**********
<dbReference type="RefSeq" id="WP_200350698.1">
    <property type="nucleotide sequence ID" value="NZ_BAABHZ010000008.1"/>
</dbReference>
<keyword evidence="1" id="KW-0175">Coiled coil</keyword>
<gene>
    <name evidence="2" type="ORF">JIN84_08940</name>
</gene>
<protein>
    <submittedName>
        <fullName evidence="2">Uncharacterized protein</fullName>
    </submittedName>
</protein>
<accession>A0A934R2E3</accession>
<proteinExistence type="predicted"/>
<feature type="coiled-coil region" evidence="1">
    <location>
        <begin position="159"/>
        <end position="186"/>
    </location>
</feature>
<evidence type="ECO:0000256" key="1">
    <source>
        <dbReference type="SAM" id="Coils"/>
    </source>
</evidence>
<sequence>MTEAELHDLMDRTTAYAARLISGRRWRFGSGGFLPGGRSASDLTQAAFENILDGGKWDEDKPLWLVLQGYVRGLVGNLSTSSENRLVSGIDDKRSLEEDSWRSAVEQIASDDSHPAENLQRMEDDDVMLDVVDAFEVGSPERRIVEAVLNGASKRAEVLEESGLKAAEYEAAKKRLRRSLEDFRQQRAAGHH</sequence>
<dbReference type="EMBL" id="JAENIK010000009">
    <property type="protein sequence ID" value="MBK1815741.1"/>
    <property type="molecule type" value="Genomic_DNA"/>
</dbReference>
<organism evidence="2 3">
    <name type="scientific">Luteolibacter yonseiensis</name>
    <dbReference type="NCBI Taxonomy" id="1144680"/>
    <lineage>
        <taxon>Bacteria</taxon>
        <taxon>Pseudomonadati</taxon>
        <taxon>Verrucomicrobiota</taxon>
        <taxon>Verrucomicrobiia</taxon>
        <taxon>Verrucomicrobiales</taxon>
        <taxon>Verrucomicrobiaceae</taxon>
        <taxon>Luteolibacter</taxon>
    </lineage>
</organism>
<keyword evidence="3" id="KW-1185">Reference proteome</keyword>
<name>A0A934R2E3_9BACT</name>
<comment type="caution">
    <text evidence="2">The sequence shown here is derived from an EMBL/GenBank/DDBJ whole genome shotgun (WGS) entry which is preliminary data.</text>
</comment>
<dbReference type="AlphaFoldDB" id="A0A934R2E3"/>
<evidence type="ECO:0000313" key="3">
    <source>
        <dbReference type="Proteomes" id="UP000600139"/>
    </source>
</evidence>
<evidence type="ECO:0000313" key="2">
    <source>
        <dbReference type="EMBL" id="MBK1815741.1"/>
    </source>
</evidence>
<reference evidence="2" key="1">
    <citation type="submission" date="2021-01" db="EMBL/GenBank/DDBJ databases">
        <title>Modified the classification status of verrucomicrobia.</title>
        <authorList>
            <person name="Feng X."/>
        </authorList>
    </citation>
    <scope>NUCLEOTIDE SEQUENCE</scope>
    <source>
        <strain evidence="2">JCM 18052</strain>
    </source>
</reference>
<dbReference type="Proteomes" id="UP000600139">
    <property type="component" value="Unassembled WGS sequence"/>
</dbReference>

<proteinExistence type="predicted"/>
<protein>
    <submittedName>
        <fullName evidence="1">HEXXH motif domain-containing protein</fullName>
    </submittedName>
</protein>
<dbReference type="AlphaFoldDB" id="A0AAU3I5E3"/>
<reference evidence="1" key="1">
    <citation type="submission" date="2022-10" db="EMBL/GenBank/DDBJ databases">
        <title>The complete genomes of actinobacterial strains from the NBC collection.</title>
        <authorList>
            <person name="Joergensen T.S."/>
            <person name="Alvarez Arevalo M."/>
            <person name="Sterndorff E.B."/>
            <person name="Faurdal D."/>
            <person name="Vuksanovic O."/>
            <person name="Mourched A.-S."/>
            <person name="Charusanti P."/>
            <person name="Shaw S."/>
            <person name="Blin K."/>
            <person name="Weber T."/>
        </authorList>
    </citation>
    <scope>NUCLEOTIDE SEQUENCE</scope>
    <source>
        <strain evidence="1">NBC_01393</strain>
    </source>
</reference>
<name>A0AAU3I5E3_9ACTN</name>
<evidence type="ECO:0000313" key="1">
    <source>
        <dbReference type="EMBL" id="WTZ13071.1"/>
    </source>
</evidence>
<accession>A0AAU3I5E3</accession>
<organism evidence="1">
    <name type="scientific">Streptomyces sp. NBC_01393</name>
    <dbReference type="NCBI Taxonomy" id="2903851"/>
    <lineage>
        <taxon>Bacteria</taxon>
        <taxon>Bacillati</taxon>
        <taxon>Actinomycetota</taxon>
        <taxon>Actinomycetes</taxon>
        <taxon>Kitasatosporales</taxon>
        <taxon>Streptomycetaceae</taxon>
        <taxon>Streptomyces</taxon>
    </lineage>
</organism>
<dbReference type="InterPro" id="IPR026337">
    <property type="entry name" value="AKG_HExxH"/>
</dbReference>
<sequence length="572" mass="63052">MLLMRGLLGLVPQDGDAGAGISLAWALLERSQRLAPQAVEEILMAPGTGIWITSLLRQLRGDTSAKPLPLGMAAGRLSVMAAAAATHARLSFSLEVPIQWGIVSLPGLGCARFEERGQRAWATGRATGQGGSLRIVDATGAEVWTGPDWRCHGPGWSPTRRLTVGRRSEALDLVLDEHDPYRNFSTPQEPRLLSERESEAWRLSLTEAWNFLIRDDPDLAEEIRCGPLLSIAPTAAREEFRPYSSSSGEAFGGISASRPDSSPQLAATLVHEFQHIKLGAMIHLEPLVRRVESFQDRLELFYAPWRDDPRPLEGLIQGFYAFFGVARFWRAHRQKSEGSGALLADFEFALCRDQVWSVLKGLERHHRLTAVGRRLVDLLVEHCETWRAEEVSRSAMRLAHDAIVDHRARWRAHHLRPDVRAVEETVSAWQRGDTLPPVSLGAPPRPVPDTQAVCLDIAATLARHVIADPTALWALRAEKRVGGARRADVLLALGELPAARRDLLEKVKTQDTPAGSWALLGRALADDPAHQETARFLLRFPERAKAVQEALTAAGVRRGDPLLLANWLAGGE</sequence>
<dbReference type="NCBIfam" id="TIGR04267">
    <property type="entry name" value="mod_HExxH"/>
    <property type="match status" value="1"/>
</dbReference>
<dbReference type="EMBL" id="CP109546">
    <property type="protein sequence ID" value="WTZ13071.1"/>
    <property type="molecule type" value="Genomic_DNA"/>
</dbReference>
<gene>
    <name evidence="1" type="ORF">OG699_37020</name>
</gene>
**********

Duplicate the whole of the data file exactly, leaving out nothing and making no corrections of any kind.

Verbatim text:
<dbReference type="RefSeq" id="WP_200350698.1">
    <property type="nucleotide sequence ID" value="NZ_BAABHZ010000008.1"/>
</dbReference>
<keyword evidence="1" id="KW-0175">Coiled coil</keyword>
<gene>
    <name evidence="2" type="ORF">JIN84_08940</name>
</gene>
<protein>
    <submittedName>
        <fullName evidence="2">Uncharacterized protein</fullName>
    </submittedName>
</protein>
<accession>A0A934R2E3</accession>
<proteinExistence type="predicted"/>
<feature type="coiled-coil region" evidence="1">
    <location>
        <begin position="159"/>
        <end position="186"/>
    </location>
</feature>
<evidence type="ECO:0000256" key="1">
    <source>
        <dbReference type="SAM" id="Coils"/>
    </source>
</evidence>
<sequence>MTEAELHDLMDRTTAYAARLISGRRWRFGSGGFLPGGRSASDLTQAAFENILDGGKWDEDKPLWLVLQGYVRGLVGNLSTSSENRLVSGIDDKRSLEEDSWRSAVEQIASDDSHPAENLQRMEDDDVMLDVVDAFEVGSPERRIVEAVLNGASKRAEVLEESGLKAAEYEAAKKRLRRSLEDFRQQRAAGHH</sequence>
<dbReference type="EMBL" id="JAENIK010000009">
    <property type="protein sequence ID" value="MBK1815741.1"/>
    <property type="molecule type" value="Genomic_DNA"/>
</dbReference>
<organism evidence="2 3">
    <name type="scientific">Luteolibacter yonseiensis</name>
    <dbReference type="NCBI Taxonomy" id="1144680"/>
    <lineage>
        <taxon>Bacteria</taxon>
        <taxon>Pseudomonadati</taxon>
        <taxon>Verrucomicrobiota</taxon>
        <taxon>Verrucomicrobiia</taxon>
        <taxon>Verrucomicrobiales</taxon>
        <taxon>Verrucomicrobiaceae</taxon>
        <taxon>Luteolibacter</taxon>
    </lineage>
</organism>
<keyword evidence="3" id="KW-1185">Reference proteome</keyword>
<name>A0A934R2E3_9BACT</name>
<comment type="caution">
    <text evidence="2">The sequence shown here is derived from an EMBL/GenBank/DDBJ whole genome shotgun (WGS) entry which is preliminary data.</text>
</comment>
<dbReference type="AlphaFoldDB" id="A0A934R2E3"/>
<evidence type="ECO:0000313" key="3">
    <source>
        <dbReference type="Proteomes" id="UP000600139"/>
    </source>
</evidence>
<evidence type="ECO:0000313" key="2">
    <source>
        <dbReference type="EMBL" id="MBK1815741.1"/>
    </source>
</evidence>
<reference evidence="2" key="1">
    <citation type="submission" date="2021-01" db="EMBL/GenBank/DDBJ databases">
        <title>Modified the classification status of verrucomicrobia.</title>
        <authorList>
            <person name="Feng X."/>
        </authorList>
    </citation>
    <scope>NUCLEOTIDE SEQUENCE</scope>
    <source>
        <strain evidence="2">JCM 18052</strain>
    </source>
</reference>
<dbReference type="Proteomes" id="UP000600139">
    <property type="component" value="Unassembled WGS sequence"/>
</dbReference>

<proteinExistence type="predicted"/>
<protein>
    <submittedName>
        <fullName evidence="1">HEXXH motif domain-containing protein</fullName>
    </submittedName>
</protein>
<dbReference type="AlphaFoldDB" id="A0AAU3I5E3"/>
<reference evidence="1" key="1">
    <citation type="submission" date="2022-10" db="EMBL/GenBank/DDBJ databases">
        <title>The complete genomes of actinobacterial strains from the NBC collection.</title>
        <authorList>
            <person name="Joergensen T.S."/>
            <person name="Alvarez Arevalo M."/>
            <person name="Sterndorff E.B."/>
            <person name="Faurdal D."/>
            <person name="Vuksanovic O."/>
            <person name="Mourched A.-S."/>
            <person name="Charusanti P."/>
            <person name="Shaw S."/>
            <person name="Blin K."/>
            <person name="Weber T."/>
        </authorList>
    </citation>
    <scope>NUCLEOTIDE SEQUENCE</scope>
    <source>
        <strain evidence="1">NBC_01393</strain>
    </source>
</reference>
<name>A0AAU3I5E3_9ACTN</name>
<evidence type="ECO:0000313" key="1">
    <source>
        <dbReference type="EMBL" id="WTZ13071.1"/>
    </source>
</evidence>
<accession>A0AAU3I5E3</accession>
<organism evidence="1">
    <name type="scientific">Streptomyces sp. NBC_01393</name>
    <dbReference type="NCBI Taxonomy" id="2903851"/>
    <lineage>
        <taxon>Bacteria</taxon>
        <taxon>Bacillati</taxon>
        <taxon>Actinomycetota</taxon>
        <taxon>Actinomycetes</taxon>
        <taxon>Kitasatosporales</taxon>
        <taxon>Streptomycetaceae</taxon>
        <taxon>Streptomyces</taxon>
    </lineage>
</organism>
<dbReference type="InterPro" id="IPR026337">
    <property type="entry name" value="AKG_HExxH"/>
</dbReference>
<sequence length="572" mass="63052">MLLMRGLLGLVPQDGDAGAGISLAWALLERSQRLAPQAVEEILMAPGTGIWITSLLRQLRGDTSAKPLPLGMAAGRLSVMAAAAATHARLSFSLEVPIQWGIVSLPGLGCARFEERGQRAWATGRATGQGGSLRIVDATGAEVWTGPDWRCHGPGWSPTRRLTVGRRSEALDLVLDEHDPYRNFSTPQEPRLLSERESEAWRLSLTEAWNFLIRDDPDLAEEIRCGPLLSIAPTAAREEFRPYSSSSGEAFGGISASRPDSSPQLAATLVHEFQHIKLGAMIHLEPLVRRVESFQDRLELFYAPWRDDPRPLEGLIQGFYAFFGVARFWRAHRQKSEGSGALLADFEFALCRDQVWSVLKGLERHHRLTAVGRRLVDLLVEHCETWRAEEVSRSAMRLAHDAIVDHRARWRAHHLRPDVRAVEETVSAWQRGDTLPPVSLGAPPRPVPDTQAVCLDIAATLARHVIADPTALWALRAEKRVGGARRADVLLALGELPAARRDLLEKVKTQDTPAGSWALLGRALADDPAHQETARFLLRFPERAKAVQEALTAAGVRRGDPLLLANWLAGGE</sequence>
<dbReference type="NCBIfam" id="TIGR04267">
    <property type="entry name" value="mod_HExxH"/>
    <property type="match status" value="1"/>
</dbReference>
<dbReference type="EMBL" id="CP109546">
    <property type="protein sequence ID" value="WTZ13071.1"/>
    <property type="molecule type" value="Genomic_DNA"/>
</dbReference>
<gene>
    <name evidence="1" type="ORF">OG699_37020</name>
</gene>